Austria’s Jewish community recommended yesterday (29 November) that voters back an independent candidate at Sunday’s election that could produce the first far-right president in the European Union – the first time it has ever declared an endorsement.
Former Green party leader Alexander Van der Bellen is running neck-and-neck with the far-right Freedom Party (FPO) candidate Norbert Hofer in a repeat election seen as the country’s most important in decades.
For the first time in more than 50 years, Austria’s highest office will be held neither by a Social Democrat nor a Christian Democrat candidate. The election first held in May was won by Van der Bellen but a rerun was called because of irregularities in the count of the postal ballots.
“Van der Bellen is not the lesser of two evils, he is the better candidate and has been a friend of the Jewish community and Israel for many decades,” Oskar Deutsch, president of the Jewish Communities of Austria (IKG), which represents around 15,000 Jews, said on Facebook.
Without naming him, Deutsch spoke out against Norbert Hofer, who is running an “Austria first” campaign and has said that Islam is not a part of Austria.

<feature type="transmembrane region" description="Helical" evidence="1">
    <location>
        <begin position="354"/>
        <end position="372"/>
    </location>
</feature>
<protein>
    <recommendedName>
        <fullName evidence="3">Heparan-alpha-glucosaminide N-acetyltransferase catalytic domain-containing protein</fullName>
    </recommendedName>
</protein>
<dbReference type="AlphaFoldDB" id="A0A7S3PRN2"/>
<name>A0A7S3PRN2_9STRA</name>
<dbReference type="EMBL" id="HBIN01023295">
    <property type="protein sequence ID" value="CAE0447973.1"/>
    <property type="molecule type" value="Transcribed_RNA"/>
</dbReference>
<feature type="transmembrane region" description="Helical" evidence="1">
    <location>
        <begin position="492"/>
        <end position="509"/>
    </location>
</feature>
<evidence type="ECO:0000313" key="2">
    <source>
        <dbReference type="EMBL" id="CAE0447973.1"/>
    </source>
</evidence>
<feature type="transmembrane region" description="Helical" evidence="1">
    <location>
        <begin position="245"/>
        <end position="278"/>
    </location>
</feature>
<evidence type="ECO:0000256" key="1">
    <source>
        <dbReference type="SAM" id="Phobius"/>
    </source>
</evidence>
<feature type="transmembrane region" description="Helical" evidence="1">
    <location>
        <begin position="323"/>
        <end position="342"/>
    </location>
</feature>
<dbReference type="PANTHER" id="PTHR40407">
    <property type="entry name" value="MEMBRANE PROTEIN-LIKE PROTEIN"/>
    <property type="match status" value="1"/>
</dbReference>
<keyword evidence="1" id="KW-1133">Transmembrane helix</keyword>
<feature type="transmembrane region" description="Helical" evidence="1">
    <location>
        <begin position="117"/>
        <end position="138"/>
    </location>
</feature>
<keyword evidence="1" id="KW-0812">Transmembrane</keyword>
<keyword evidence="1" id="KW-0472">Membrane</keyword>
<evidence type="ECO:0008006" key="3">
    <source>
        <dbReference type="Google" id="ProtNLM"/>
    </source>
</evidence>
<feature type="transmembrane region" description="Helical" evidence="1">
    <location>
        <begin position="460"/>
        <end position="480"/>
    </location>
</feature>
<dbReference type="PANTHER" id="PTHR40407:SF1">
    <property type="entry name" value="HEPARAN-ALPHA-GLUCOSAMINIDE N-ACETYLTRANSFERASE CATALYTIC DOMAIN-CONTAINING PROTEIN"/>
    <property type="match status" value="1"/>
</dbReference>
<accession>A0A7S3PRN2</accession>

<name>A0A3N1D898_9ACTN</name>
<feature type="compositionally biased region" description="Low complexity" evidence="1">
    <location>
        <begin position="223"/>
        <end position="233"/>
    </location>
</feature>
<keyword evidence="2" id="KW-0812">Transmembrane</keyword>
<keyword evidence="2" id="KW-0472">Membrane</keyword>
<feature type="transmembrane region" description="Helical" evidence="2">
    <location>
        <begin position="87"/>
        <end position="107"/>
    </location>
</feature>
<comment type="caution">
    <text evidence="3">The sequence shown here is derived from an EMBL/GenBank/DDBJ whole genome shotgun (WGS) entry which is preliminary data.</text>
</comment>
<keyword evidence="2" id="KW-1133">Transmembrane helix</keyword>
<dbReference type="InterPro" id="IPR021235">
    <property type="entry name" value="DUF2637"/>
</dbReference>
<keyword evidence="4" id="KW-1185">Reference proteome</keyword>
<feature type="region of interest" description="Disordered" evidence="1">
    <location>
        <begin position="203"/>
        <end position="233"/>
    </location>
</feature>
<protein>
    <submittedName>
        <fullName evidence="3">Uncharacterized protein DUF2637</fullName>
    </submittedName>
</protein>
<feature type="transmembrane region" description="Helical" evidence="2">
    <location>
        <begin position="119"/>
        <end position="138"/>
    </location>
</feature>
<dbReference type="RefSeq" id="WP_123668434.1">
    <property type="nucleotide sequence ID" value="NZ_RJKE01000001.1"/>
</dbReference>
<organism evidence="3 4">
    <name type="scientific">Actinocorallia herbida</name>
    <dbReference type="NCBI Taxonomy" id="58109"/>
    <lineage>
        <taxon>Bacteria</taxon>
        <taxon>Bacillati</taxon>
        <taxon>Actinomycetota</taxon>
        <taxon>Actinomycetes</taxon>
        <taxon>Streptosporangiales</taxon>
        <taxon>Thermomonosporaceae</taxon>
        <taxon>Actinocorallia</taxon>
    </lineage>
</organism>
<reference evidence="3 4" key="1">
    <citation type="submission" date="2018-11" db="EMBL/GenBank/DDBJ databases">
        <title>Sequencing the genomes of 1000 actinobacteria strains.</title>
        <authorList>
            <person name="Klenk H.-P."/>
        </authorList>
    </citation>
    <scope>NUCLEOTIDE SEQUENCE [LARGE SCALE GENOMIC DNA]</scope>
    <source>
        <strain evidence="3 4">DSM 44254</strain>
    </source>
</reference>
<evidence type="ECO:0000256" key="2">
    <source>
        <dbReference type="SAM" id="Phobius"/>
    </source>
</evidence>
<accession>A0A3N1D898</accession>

Withdrawing into the Austrian shell can never be the answer to international crises, Deutsch said. Austria’s president had to respect every religion including Islam and to combat any “anti-attitude” tendencies.
The FPO, whose founder was a decorated member of the Nazi SS and whose former leader Jörg Haider in the 1990s cited the “proper labour policies” of Adolf Hitler, says it is friendly toward Israel.
Party chief Heinz Christian Strache said he was furious about the sight of swastikas daubed on the Jewish cemetery and called anti-Semitism a crime. Both Strache and Hofer have visited Israel.
“Symbolic visits to Israel are not suitable for covering dubious sets of values,” the IKG’s Deutsch said.
Will the political situation in the United States have an impact on European elections? Austria’s rerun of its presidential election could well provide the first acid test, ahead of crucial votes in France and Germany next year. EurActiv Germany reports.